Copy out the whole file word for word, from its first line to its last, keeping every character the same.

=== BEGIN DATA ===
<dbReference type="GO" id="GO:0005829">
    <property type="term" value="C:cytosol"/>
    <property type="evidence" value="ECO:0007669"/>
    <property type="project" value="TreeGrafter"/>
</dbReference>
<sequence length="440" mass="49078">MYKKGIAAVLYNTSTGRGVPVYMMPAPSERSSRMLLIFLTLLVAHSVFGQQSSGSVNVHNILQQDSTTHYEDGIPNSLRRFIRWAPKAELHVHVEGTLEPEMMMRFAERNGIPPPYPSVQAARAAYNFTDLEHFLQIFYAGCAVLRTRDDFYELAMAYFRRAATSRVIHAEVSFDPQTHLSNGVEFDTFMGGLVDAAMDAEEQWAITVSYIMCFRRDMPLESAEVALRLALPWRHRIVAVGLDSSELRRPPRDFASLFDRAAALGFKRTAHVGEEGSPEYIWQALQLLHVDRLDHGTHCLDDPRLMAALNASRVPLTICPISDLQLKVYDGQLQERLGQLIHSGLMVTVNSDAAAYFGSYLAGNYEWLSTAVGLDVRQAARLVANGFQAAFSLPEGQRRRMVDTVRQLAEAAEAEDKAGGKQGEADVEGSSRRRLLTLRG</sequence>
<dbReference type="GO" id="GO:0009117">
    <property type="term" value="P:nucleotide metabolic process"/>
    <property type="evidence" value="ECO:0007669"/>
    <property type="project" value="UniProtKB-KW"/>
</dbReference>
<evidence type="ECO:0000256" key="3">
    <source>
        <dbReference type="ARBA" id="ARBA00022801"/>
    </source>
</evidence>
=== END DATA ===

<dbReference type="GO" id="GO:0005829">
    <property type="term" value="C:cytosol"/>
    <property type="evidence" value="ECO:0007669"/>
    <property type="project" value="TreeGrafter"/>
</dbReference>
<sequence length="440" mass="49078">MYKKGIAAVLYNTSTGRGVPVYMMPAPSERSSRMLLIFLTLLVAHSVFGQQSSGSVNVHNILQQDSTTHYEDGIPNSLRRFIRWAPKAELHVHVEGTLEPEMMMRFAERNGIPPPYPSVQAARAAYNFTDLEHFLQIFYAGCAVLRTRDDFYELAMAYFRRAATSRVIHAEVSFDPQTHLSNGVEFDTFMGGLVDAAMDAEEQWAITVSYIMCFRRDMPLESAEVALRLALPWRHRIVAVGLDSSELRRPPRDFASLFDRAAALGFKRTAHVGEEGSPEYIWQALQLLHVDRLDHGTHCLDDPRLMAALNASRVPLTICPISDLQLKVYDGQLQERLGQLIHSGLMVTVNSDAAAYFGSYLAGNYEWLSTAVGLDVRQAARLVANGFQAAFSLPEGQRRRMVDTVRQLAEAAEAEDKAGGKQGEADVEGSSRRRLLTLRG</sequence>
<dbReference type="GO" id="GO:0009117">
    <property type="term" value="P:nucleotide metabolic process"/>
    <property type="evidence" value="ECO:0007669"/>
    <property type="project" value="UniProtKB-KW"/>
</dbReference>
<evidence type="ECO:0000256" key="3">
    <source>
        <dbReference type="ARBA" id="ARBA00022801"/>
    </source>
</evidence>